Rene A. HenryRene Henry

Every crisis offers outstanding PR opportunities for forward-thinking, responsible executives. Since both the airline and cruise line industries are asking U.S. taxpayers to bail them out to the tune of some $100 billion or more, I believe now is the time for them to do something to show the world their appreciation.

Thousands of U.S. citizens from various countries are stranded throughout the world. While the U.S. State Department is doing little or nothing, Germany and Israel took the leadership and are chartering airlines to bring home their citizens at no cost to their people. Congress and the White House are pondering conditions for financial gifts such as not allowing stock buybacks and restricting management bonuses. Still, airline CEOs could step forward and say they are ready to send planes to various countries to bring home citizens without any charge. The Trump administration discussed using U.S. military aircraft for this effort.

This would be one small “thank you” Alaska, American, Delta, United and other airlines could show for getting help from the American public that it has nickeled-and-dimed and made flying a hassle since de-regulation. There should be no cost to any passenger and hopefully, the airlines would not charge the passengers they are bringing home for any luggage or other money-generating gimmicks the industry has used since it was deregulated.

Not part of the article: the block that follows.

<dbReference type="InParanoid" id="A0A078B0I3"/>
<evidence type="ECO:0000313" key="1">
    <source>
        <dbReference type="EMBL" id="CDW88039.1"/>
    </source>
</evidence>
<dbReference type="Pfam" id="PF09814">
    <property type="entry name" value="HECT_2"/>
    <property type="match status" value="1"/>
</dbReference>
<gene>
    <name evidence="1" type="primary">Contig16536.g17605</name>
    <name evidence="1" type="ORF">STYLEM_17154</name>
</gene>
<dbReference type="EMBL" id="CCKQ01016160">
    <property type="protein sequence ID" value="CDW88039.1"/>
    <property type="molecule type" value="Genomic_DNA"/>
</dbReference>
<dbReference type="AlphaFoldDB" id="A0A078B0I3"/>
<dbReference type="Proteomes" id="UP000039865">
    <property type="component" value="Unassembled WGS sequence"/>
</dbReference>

Most cruise lines are foreign-owned and very few U.S. citizens work onboard the ships. The traveling American public has been the profit generator for the industry. Many cities and states are scrambling now building temporary hospitals and other spaces for those who have tested positive or are infected with the virus. Consider the relief to U.S. hospitals if ships that accommodate thousands of passengers were docked in Seattle, San Francisco, Los Angeles, New York, Miami and other cities.

A cruise ship would be a perfect solution to accommodate those in need as well as the medical staff. Ships are already equipped with all facilities needed to house and feed everyone. Necessary medical equipment and supplies could be brought on board. During World War II all luxury cruise ships were converted to transport ships. Some cruise ships were responsible for exacerbating the uncontrollable spread of the virus and many large ships will be available now and in the near future with few people cruising these days.

Since a number of cruise lines had previous viruses spread quickly throughout their ships, such as Norovirus, I was surprised none had a crisis plan in place to immediately ask help from the Centers for Disease Control and Prevention (CDC) or the National Institute of Health (NIH) and pay to have medical staff immediately provide assistance.

The expense involved by both the airline and cruise line industries to do this would be nominal compared to what I believe they are now spending for lobbying. It would be a nice way of showing appreciation to the American taxpayer for a financial bailout to keep a foreign company profitable and in business. It also would be an outstanding public relations opportunity that would win many friends and future passengers.


Rene A. Henry is the author of 10 books including Communicating In A Crisis, a book used as the text by some universities. He also writes on customer service and many of his articles are posted on his website